The Explanation
(for those who require one)

And, of course, that is what all of this is -- all of this: the one song, ever changing, ever reincarnated, that speaks somehow from and to and for that which is ineffable within us and without us, that is both prayer and deliverance, folly and wisdom, that inspires us to dance or smile or simply to go on, senselessly, incomprehensibly, beatifically, in the face of mortality and the truth that our lives are more ill-writ, ill-rhymed and fleeting than any song, except perhaps those songs -- that song, endlesly reincarnated -- born of that truth, be it the moon and June of that truth, or the wordless blue moan, or the rotgut or the elegant poetry of it. That nameless black-hulled ship of Ulysses, that long black train, that Terraplane, that mystery train, that Rocket '88', that Buick 6 -- same journey, same miracle, same end and endlessness."
-- Nick Tosches, Where Dead Voices Gather

Academy of the Underrated #6:
The Treniers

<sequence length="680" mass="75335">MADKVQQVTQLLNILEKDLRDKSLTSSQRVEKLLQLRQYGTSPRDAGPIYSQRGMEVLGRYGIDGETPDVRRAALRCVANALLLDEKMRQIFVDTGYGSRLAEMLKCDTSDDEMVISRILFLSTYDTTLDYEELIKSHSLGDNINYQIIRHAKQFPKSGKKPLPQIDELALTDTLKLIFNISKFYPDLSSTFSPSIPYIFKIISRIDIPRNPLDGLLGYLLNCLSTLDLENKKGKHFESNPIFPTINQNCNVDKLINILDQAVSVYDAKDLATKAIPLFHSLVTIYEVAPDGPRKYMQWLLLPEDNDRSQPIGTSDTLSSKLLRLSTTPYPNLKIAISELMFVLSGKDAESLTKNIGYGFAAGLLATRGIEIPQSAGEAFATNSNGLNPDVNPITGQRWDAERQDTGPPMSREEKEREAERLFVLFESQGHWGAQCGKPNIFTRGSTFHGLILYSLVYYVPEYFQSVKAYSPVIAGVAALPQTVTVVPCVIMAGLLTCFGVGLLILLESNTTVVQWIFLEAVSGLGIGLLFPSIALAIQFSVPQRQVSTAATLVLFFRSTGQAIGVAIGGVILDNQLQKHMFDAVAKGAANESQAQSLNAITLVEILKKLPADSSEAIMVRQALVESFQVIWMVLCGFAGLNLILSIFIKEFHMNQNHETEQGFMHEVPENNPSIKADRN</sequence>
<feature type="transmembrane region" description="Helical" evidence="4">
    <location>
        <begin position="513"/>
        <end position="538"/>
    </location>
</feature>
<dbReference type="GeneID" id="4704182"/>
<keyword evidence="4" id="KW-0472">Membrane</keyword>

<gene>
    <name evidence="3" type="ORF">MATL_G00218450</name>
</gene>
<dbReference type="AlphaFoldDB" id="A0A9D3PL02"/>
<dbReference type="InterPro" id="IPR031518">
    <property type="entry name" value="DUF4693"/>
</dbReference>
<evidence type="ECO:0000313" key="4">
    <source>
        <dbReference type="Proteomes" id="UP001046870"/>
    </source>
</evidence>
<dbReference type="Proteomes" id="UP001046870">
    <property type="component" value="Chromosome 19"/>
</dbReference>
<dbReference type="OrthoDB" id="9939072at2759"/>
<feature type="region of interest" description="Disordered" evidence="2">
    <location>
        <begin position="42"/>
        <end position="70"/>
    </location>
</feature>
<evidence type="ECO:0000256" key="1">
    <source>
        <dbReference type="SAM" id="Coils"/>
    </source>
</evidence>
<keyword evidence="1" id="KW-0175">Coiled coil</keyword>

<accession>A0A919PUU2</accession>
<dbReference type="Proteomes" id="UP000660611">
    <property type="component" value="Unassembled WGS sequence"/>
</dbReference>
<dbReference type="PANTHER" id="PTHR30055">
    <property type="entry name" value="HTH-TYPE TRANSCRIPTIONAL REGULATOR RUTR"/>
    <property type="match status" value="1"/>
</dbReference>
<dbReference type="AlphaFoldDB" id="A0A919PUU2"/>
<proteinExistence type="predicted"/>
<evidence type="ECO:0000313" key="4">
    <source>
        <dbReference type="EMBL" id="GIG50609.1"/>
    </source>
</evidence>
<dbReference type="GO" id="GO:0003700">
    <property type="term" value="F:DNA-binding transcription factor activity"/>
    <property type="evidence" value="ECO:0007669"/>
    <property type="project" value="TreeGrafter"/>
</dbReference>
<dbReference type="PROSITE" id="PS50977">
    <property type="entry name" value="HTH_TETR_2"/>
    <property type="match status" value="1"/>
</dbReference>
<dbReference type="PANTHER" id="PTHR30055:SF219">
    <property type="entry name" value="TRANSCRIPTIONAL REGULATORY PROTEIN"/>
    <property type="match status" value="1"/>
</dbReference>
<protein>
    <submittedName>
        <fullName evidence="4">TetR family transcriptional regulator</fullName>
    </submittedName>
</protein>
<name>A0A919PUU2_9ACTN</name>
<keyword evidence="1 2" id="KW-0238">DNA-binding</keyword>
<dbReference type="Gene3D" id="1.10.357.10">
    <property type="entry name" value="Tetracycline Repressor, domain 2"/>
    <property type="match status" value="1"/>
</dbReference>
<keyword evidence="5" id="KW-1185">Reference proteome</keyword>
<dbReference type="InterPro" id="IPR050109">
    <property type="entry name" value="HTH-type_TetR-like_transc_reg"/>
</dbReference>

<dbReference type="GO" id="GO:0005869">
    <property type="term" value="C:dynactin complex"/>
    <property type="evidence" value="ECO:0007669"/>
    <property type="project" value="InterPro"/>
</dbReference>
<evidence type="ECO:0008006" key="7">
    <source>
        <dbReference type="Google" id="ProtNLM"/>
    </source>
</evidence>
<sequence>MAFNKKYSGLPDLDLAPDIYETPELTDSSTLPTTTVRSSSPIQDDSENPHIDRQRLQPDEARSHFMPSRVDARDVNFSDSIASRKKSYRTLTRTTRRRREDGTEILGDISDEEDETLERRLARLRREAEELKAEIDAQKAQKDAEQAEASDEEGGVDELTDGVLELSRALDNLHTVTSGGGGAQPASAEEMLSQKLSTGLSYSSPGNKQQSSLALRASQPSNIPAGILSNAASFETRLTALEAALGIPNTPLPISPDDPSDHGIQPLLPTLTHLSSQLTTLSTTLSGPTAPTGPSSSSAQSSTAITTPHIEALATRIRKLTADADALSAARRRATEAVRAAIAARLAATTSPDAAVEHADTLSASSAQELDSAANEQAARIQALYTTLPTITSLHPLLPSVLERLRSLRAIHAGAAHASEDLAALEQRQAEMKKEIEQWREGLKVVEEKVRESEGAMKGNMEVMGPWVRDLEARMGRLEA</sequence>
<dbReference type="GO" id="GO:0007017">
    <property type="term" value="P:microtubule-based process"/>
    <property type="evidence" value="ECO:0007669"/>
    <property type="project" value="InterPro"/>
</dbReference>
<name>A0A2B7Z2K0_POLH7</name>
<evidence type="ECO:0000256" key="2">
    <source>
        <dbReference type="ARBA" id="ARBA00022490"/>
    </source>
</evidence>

From The Treniers' All Music Guide Biography:

Featuring twin brothers Cliff and Claude Trenier, the Treniers helped link swing music to rock & roll with their brand of hot jump blues in the late '40s and early '50s. To the latter-day listener, their early-'50s singles sound closer to swing than rock; indeed, Cliff and Claude had once sung with the Jimmie Lunceford Orchestra. The group did anticipate some crucial elements of rock & roll, though, with their solid, thumping beats, their squealing saxophone solos, and their song titles, such as Rocking on Sunday Night, Rockin' Is Our Business, and It Rocks! It Rolls! It Swings!. The Treniers' brand of swing-cum-R&B was undoubtedly an influence on Bill Haley, who saw them when both acts were playing summer shows in Wildwood, NJ. They had work recorded for OKeh in the early '50s; by the middle of the decade, their sound was more R&B-oriented. Like many early R&B pioneers, they were unable to find success in the rock & roll era, though they appeared in a few of the first rock & roll films.
-- Richie Unterberger

2 comments :

swac said...

And let's not forget their immortal hit Poontang! As a promotional gimmick, the record label sent out "canned poontang" to various radio stations.

Marketing is a dead art.

ronbo11 said...

They made several appearances on the Ernie Kovacs show - I think I saw re-runs on PBS or some such because that was just a bit before my Generation X time.